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Memórias do Instituto Oswaldo Cruz
Fundação Oswaldo Cruz, Fiocruz
ISSN: 1678-8060
EISSN: 1678-8060
Vol. 101, No. s2, 2006, pp. 73-76
Bioline Code: oc06232
Full paper language: English
Document type: Research Article
Document available free of charge

Memórias do Instituto Oswaldo Cruz, Vol. 101, No. s2, 2006, pp. 73-76

 en Paleopathology of the commoners at Tell Amarna, Egypt, Akhenaten's capital city
Jerome C Rose


The Egyptian Pharaoh Akhenaten initiated worship of a single god and established a new capital city (Tell Amarna) that was built and occupied only once from 1350-1330 BCE. This single short occupation offers a unique opportunity to study a short time period. The royal tombs have long been known and studied, but the location of graves for the common inhabitants has been an archaeological puzzle for more than 50 years. Recently four cemeteries have been located and the analysis of commingled bones from the South Tombs cemetery is presented here. The remains yield the following demographic profile: 53 adults with 19 females and 18 males; 14 juveniles between the ages of 5 and 17; and 3 infants. Arthritis and degenerative joint disease of the spine and joints indicates that DJD was not excessive. Only 2 to 8% of the adult population exhibits arthritis. There are 3 healed fractures of the arm (2 to 8% of the adult sample). There is 1 healed compressed fracture of the skull suggesting violence. The adult infection rate is between 2 and 8% with 3 healed and 1 active case of periostitis and no severe infections. Anemia is implicated by 23% of adult frontals exhibiting cribra orbitalia. Life for the common residents of Amarna appears to not have been as good as initially postulated.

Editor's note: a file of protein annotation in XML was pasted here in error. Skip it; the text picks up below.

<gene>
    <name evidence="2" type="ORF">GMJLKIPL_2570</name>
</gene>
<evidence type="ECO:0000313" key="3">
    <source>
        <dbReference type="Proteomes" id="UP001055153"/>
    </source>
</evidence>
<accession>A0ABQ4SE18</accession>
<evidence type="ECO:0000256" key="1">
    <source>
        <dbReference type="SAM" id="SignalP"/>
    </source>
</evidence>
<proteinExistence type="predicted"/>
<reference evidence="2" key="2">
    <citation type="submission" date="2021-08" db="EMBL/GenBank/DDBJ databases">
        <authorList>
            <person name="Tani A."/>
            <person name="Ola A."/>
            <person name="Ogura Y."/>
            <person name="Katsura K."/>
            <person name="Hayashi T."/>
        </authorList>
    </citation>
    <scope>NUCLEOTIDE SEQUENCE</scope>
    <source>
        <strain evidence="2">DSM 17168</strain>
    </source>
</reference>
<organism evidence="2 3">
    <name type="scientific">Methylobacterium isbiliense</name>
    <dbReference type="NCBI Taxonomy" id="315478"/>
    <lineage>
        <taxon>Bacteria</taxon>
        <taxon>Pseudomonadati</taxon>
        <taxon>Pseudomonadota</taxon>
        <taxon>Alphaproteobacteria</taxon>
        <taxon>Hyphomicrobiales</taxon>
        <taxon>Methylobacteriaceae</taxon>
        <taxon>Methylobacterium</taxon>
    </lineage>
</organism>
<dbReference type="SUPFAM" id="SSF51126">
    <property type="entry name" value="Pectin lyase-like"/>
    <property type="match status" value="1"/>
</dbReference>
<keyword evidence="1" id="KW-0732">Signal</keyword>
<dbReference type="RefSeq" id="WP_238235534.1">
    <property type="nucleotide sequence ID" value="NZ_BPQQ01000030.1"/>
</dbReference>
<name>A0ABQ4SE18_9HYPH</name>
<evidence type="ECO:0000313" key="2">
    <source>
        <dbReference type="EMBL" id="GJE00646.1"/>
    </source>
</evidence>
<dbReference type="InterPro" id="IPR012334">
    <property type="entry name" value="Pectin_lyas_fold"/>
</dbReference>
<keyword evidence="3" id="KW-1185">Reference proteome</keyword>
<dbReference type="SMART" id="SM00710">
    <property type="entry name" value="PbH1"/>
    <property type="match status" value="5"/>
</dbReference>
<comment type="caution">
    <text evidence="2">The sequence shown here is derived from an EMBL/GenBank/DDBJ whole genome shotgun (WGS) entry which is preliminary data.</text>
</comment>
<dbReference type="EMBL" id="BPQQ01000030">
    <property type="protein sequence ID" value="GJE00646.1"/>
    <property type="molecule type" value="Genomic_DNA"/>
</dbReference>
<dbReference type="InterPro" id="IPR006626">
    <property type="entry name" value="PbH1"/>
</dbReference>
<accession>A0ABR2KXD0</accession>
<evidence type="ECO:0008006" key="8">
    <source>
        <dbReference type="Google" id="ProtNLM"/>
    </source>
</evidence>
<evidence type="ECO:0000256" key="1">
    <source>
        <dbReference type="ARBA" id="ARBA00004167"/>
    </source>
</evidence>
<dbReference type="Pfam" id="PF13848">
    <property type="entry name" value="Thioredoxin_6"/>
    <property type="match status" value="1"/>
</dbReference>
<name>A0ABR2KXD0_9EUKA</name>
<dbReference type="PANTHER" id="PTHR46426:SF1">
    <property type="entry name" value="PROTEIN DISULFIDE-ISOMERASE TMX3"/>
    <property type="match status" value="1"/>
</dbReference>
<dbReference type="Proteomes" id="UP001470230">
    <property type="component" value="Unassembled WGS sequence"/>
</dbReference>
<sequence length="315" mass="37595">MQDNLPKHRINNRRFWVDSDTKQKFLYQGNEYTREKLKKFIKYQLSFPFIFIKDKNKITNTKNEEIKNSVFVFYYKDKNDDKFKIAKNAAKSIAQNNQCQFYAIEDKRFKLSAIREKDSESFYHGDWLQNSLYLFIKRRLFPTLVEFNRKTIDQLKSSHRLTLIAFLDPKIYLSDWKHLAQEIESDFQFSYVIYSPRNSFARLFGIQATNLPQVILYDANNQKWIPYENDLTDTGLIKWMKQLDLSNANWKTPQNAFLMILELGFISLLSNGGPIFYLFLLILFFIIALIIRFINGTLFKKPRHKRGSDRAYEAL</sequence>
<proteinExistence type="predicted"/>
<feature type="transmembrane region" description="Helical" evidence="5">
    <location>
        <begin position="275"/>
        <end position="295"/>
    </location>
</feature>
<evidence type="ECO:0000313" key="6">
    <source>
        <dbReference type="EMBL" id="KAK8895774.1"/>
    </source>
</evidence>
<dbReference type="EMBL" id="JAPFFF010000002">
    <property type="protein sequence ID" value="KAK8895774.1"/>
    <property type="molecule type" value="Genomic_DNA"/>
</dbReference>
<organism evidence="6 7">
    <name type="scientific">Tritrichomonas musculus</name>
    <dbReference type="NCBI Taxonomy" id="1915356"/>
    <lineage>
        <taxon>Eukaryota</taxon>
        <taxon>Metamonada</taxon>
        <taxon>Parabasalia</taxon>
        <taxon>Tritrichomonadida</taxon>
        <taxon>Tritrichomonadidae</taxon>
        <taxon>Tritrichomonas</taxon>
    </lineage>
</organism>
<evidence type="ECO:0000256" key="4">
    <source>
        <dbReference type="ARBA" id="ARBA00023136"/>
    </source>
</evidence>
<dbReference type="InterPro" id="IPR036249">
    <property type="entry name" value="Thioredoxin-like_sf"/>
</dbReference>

paleopathology - ancient diseases - diseases in antiquity - human remains

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